UN Secretary-General Ban Ki-moon expresses concern over the tense situation in Kosovo’s north, mostly populated by Serbs. Ban urges dialogue to resolve ‘sensitive and complex issues related to northern Kosovo’
UN Secretary-General Ban Ki-moon (2 L) visits the Sinan Pasha mosque in the town of Prizren, Kosovo, in this photo. EPA photo
Ban Ki-moon said he was worried about rising tensions in Serb-majority northern Kosovo, during the first visit by a U.N. chief to the territory since it declared independence in 2008.
“I remain concerned about the situation in north Kosovo and the escalation of tension during the last year,” Ban told reporters at Pristina airport in the recent visit.
“It is essential that sensitive and complex issues related to the north of Kosovo be resolved through peaceful dialogue.” Over the past year tension has run high in northern Kosovo, which has a majority Serb population, Agence France-Presse reported.
The divided flashpoint city of Mitrovica has seen violent clashes as local Serbs refuse to recognize the ethnic Albanian government in Pristina and there has also been unrest on border crossings between Kosovo and Serbia where U.N. troops have stepped in to calm the situation. Kosovo unilaterally declared independence from Serbia in 2008 in a move recognized by around 90 countries including the United States and most European Union
members, but rejected by Belgrade.
Serbia is encouraging the some 120,000 Kosovo Serbs to defy the ethnic Albanian authorities in Pristina. Since last year Pristina and Belgrade
have been engaged in an EU-brokered dialogue aimed at solving some day-to-day issues faced by residents because of Serbia’s refusal to recognize Kosovo’s independence. Ban met Kosovo president Atifete Jahjaga and Prime Minister Hashim Thaci at the airport and said beforehand that he would stress the “crucial importance” of “greater understanding,” as he has been doing throughout the region on his weeklong Balkans tour. “In particular I expect strong efforts toward normalization of the relations with Belgrade
including the same serious and sincere commitment to the dialogue which I have asked from the Serbian leadership,” he told reporters on July 24.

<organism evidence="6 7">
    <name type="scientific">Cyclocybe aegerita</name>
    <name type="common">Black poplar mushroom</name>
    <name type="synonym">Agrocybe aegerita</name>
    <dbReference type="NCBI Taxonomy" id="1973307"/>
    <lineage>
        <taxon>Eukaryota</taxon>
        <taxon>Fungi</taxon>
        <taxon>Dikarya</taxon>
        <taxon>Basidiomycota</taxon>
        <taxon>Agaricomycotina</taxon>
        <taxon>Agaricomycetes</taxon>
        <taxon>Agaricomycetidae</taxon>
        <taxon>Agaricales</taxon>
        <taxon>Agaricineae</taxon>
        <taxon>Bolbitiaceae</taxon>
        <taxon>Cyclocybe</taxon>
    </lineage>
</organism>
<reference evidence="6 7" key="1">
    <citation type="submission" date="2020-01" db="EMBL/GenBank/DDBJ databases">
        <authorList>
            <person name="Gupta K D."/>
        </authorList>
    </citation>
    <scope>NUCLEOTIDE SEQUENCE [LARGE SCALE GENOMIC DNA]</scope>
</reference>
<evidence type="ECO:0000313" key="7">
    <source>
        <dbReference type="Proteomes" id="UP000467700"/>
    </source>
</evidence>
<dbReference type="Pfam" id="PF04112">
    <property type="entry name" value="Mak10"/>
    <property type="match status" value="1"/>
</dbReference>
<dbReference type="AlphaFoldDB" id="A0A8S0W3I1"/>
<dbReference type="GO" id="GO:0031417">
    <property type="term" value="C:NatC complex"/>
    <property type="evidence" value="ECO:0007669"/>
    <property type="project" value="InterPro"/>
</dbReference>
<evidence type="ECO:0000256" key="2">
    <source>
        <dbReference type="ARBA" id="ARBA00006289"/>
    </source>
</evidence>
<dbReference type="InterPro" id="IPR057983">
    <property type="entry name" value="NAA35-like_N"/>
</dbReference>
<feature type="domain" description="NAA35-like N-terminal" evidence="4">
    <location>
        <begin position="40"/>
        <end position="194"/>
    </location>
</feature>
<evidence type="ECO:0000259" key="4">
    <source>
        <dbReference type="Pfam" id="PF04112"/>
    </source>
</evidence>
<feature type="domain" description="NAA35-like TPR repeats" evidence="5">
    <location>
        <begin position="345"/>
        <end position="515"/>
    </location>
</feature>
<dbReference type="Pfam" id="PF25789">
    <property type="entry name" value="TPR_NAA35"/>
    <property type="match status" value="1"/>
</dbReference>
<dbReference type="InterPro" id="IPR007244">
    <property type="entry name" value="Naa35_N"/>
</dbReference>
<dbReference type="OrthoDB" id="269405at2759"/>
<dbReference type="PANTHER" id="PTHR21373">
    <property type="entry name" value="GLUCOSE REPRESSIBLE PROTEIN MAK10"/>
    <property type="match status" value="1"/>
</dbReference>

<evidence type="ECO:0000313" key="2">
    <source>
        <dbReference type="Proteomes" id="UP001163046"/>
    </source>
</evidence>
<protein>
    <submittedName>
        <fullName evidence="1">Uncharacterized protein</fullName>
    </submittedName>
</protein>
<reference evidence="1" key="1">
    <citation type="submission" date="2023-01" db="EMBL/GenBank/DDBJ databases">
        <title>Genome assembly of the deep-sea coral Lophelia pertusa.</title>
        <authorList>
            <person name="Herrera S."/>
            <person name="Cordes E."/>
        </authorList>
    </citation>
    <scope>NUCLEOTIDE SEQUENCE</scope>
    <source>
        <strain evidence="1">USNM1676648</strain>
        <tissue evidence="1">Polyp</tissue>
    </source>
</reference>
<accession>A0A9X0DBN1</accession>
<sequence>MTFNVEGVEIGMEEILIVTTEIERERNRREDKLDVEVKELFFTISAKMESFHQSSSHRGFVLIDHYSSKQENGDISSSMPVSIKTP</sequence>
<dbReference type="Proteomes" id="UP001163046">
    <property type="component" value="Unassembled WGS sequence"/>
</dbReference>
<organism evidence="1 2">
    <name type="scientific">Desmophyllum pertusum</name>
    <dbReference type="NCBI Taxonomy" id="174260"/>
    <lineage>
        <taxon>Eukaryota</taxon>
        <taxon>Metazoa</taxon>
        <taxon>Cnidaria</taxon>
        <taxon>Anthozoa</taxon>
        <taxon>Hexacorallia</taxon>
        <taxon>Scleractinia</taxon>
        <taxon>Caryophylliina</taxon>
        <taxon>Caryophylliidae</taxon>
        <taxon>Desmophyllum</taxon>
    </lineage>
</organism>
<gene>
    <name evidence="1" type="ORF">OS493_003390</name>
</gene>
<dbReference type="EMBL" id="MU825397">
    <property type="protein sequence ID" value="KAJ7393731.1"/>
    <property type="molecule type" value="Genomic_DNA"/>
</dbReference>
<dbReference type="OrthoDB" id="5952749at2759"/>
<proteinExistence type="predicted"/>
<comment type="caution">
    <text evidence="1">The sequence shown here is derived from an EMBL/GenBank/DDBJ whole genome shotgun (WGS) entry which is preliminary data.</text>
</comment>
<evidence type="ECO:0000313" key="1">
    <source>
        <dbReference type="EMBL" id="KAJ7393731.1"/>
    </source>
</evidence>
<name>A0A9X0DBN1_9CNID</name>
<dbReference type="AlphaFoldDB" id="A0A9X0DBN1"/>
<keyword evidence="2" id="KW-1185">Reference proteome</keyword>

Hailing Ban’s visit to Kosovo as “an extraordinarily important” and even “historic” event for the newly declared state, Thaci conditioned the dialogue with Belgrade
on the “implementation of all the agreements that have been reached in Brussels so far.” This “has to happen in advance in order to assess the opportunity to continue the technical dialogue on good neighborly relations and normalization of the inter-state relations between” Pristina and Belgrade, he told reporters after meeting the U.N. secretary general.Serbia asks UN to respect its sovereignty
To ease Serb fears that Ban’s trip could imply recognition of Pristina’s independence, the United Nations has stressed it is not a state visit but a visit to the U.N. mission in Kosovo.
Asked if the U.N. could play a role in the Belgrade-Pristina dialogue after Serbian President Tomislav Nikolic said on July 23 that he wanted a U.N. representative at the talks from now on, but Kosovan leader Thaci dismissed the idea.
“The role of [the U.N. mission to Kosovo] UNMIK belongs to history and the past as the present and future belongs to strengthening the institutions of the republic of Kosovo,” he told reporters.
Nikolic asked Ban to respect Serbian sovereignty over Kosovo in a statement on July 23. Ban met Nikolic during his visit to the country, ahead of his Kosovo visit.
The president had “stressed that the U.N. should play a more active part in the struggle to uphold the principles of international law, territorial integrity and the sovereignty of internationally recognized nations – U.N. members - and to implement and respect resolution 1244 of the U.N. Security Council,” the statement said.
U.N. resolution 1244, adopted in June 1999 after Serb troops withdrew from Kosovo, authorizes the deployment of a military and civilian peacekeeping mission in the territory.
But while providing for substantial autonomy for Pristina, it also recognizes Belgrade’s sovereignty and territorial integrity, leaving the question of Kosovo’s final status to a later date.